Gastric emptying is typically assessed using a radio-labelled meal on gastric emptying scintigraphy (GES). Wireless motility capsule (WMC) and gastric emptying breath testing (GEBT) offer radiation-free office-based assessment of gastric emptying. The use of ultrasonography and magnetic resonance imaging to measure gastric emptying is currently limited for research purposes (Table 1).

3.1. Gastric Emptying Scintigraphy

There is much variability in the methodology in performing gastric emptying scintigraphy at different centers. Standardization of gastric emptying among different centers has been suggested using a four-hour imaging protocol with scans taken 0, 1, 2, 4 h after ingestion of a radioactive Tc-99m labeled low-fat egg white with jam and two pieces of toast [20,21]. Patients should be instructed to stop medications that can affect GI motility (e.g., prokinetics, opioid analgesics, anti-cholinergic agents and glucagon-like peptide agonists) for 48–72 h prior to the study (or longer based on the pharmacokinetics of the medication). The GES test is performed after an overnight (at least 8 h) fast. Diabetics should have their glucose checked at the beginning of the study, and appropriate treatment measures should be taken if hypoglycemia (<70 mg/dL) or hyperglycemia (>250 mg/dL) is detected. Gastric emptying is analyzed as the percent of radioactivity retained in the stomach over time using the geometric center of the decay-corrected anterior and posterior gastric counts for each time point. Gastric retention of Tc-99m >60% at 2 h and/or >10% at 4 h is considered delayed gastric emptying of solids [21]. Assessing gastric emptying over 4 h helps in improved detection of patients with delayed gastric emptying [22]. Some authors proposed assessing gastric emptying using radiolabeled meal with higher caloric and fat content more typical of patients’ diet to improve the sensitivity of the test [23,24]. Some patients may not be able to tolerate the solid meal conventionally used in GES and may benefit from assessment of gastric emptying using radiolabeled liquid nutrient meal, which has similar normal values comparable to the solid egg sandwich meal. Studies correlating gastric emptying of solids to non-nutrient liquids (water) have only found weak to moderate correlation between the two [25,26]. Gastric emptying of liquids has a lower sensitivity and is generally used in assessment of dumping syndrome and assessment of post-surgical gastric changes [27].
In patients with symptoms suggestive of Gp, the GES results are relatively reproducible. However, in 30% of the patients, gastric emptying results may change over time. Hence, a diagnosis of Gp based on one GES study may sometimes be inaccurate [28]. This is particularly true when referred a patient who had previously undergone a gastric emptying test using suboptimal methods, such as imaging over only one hour. Relatively high interindividual and intraindividual variability in gastric emptying rates constitutes a limitation of gastric motor testing [3].
Normal gastric emptying results from coordinated activity between fundus, antrum, pylorus and duodenum [27]. Gastric emptying scintigraphy can be used to determine intra-gastric meal distribution in the fundus and antrum for regional assessment of gastric function. This may be helpful to explain the pathophysiology of dyspeptic symptoms, particularly in patients with normal total gastric emptying [27]. Early satiety has been associated with rapid proximal gastric emptying, suggesting impaired accommodation [29].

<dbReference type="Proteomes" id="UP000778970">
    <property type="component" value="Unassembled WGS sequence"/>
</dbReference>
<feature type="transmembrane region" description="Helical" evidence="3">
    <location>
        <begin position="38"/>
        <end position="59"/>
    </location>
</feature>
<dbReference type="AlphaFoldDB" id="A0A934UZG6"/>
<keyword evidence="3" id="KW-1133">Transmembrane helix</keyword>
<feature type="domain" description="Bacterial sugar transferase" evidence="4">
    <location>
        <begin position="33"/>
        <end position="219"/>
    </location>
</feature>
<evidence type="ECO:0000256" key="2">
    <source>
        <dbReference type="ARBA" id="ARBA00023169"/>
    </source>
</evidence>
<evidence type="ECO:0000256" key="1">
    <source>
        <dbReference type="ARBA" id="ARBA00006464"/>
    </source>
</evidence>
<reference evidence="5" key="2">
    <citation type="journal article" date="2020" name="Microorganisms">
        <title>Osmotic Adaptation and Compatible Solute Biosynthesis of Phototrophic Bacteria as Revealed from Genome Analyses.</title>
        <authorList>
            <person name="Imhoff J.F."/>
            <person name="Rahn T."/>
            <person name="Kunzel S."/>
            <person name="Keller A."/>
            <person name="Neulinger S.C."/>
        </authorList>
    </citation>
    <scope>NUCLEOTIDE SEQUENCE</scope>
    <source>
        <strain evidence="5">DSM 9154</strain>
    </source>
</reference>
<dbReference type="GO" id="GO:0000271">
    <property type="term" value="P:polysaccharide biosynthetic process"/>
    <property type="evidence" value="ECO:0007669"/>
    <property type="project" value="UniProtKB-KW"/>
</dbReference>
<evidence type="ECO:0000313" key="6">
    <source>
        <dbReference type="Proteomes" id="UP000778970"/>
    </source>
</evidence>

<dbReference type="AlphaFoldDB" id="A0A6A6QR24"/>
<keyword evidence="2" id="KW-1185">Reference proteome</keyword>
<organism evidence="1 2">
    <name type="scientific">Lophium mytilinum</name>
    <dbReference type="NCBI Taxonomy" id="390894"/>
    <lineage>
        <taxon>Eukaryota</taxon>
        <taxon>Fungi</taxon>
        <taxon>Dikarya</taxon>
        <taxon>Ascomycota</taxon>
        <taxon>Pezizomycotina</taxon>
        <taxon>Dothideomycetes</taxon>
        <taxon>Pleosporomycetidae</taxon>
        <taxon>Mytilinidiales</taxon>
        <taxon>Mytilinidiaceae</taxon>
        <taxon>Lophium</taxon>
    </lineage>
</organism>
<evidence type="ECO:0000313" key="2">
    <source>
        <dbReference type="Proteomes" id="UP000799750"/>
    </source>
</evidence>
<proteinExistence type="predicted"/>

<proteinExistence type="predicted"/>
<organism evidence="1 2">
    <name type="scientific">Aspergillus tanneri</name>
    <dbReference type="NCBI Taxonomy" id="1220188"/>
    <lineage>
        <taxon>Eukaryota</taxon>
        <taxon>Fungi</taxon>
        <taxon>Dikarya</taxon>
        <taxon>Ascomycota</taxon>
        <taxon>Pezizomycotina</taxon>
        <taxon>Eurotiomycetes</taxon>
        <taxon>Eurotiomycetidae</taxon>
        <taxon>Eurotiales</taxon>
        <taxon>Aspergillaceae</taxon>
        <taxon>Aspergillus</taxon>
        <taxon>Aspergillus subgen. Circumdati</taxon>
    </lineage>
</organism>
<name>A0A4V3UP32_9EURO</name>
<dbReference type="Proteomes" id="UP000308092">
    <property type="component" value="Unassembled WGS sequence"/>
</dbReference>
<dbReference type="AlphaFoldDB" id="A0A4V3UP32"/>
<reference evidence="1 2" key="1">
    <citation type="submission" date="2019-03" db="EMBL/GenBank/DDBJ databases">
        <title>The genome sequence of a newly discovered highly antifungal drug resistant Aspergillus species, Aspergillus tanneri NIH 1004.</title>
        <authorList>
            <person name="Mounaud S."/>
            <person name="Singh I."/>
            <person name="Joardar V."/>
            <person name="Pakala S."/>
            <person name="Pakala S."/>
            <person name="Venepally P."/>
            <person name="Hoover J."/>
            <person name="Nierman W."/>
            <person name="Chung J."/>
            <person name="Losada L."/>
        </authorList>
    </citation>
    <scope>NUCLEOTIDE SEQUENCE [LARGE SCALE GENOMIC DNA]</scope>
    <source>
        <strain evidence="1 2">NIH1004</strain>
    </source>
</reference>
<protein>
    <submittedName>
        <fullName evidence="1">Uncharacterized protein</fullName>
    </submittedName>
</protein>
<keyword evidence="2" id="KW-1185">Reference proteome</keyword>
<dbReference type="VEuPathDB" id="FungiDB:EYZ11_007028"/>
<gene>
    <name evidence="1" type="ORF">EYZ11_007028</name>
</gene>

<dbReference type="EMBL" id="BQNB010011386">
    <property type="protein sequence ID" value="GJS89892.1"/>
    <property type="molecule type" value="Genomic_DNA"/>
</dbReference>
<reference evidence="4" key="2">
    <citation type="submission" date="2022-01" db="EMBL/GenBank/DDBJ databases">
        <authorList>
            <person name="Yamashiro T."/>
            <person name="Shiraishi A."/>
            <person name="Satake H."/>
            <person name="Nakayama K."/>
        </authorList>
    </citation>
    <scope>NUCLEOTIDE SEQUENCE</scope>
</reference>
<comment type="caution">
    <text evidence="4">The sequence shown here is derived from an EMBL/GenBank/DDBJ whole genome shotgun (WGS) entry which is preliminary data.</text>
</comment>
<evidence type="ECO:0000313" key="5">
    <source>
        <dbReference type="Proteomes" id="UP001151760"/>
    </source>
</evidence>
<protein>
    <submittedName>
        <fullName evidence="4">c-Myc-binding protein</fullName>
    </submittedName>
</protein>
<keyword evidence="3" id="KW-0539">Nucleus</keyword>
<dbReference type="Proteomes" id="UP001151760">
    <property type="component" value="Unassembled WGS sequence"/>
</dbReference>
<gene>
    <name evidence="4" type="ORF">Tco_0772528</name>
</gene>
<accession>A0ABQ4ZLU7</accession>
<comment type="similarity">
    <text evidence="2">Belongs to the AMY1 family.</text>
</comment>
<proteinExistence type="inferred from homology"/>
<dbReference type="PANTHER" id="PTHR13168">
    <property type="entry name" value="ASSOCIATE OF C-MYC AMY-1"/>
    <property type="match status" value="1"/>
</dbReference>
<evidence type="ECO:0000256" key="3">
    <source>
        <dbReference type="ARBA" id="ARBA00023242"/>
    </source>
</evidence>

3.2. Gastric Emptying Breath Testing

Gastric Emptying Breath Testing is an office-based test that measures labeled nonradioactive 13-CO2 in exhaled breath samples after ingestion of a 13-C02 labeled meal. Breath samples are obtained periodically over several hours. The exhaled 13-C02 represents the combined processes of gastric emptying, duodenal absorption, hepatic metabolism, and pulmonary excretion, where gastric emptying is the rate limiting step [30]. Findings are generally reproducible and correlate well with results of GES [31,32]. GEBT has been used clinically in Europe for years, whereas in the U.S., breath test for Gp had been generally used for research studies but is now approved by the Food and Drug Administration for use in clinical practice [33].

3.3. Wireless Motility Capsule

Wireless motility capsule (WMC) is an office-based radiation-free test that helps in the assessment of whole gut transit by quantifying luminal pH (range 0.5–9.0), pressure (range 0–350 mmHg) and temperature (range 25–49 °C) [3,34]. The ingestible WMC empties with phase III migrating motor complex. Initially after capsule ingestion, the acidic gastric secretions are recorded, which can be temporally buffered by the nutrient meal consumed prior to capsule ingestion. Gastric emptying is manifested by a sharp increase in pH representing the capsule passing from the acidic stomach to the alkaline small intestine [35]. In a validation study comparing gastric emptying times on WMC and gastric emptying scintigraphy, there was a significant correlation between the two [35]. The normal transit time for the stomach on WMC is 2–5 h, for small bowel 2–6 h, and for colon 10–59 h [34]. Using a 5-h cutoff for gastric emptying, the capsule discriminates between normal or delayed gastric emptying with a sensitivity of 0.65 and a specificity of 0.87 [35].
The wireless motility capsule assesses whole gut transit. Colonic transit abnormalities have been reported in 18% of patients with Gp, possibly suggesting a more diffuse GI motility disorder contributing to symptom presentation [36]. In a comparative, prospective cohort study across 10 centers, 154 patients (53 diabetics, 114 non-diabetics) simultaneously underwent GES and WMC assessments. Interestingly, WMC was more sensitive in identifying patients with delayed gastric emptying, whereas GES was more sensitive in identifying patients with rapid gastric emptying [37].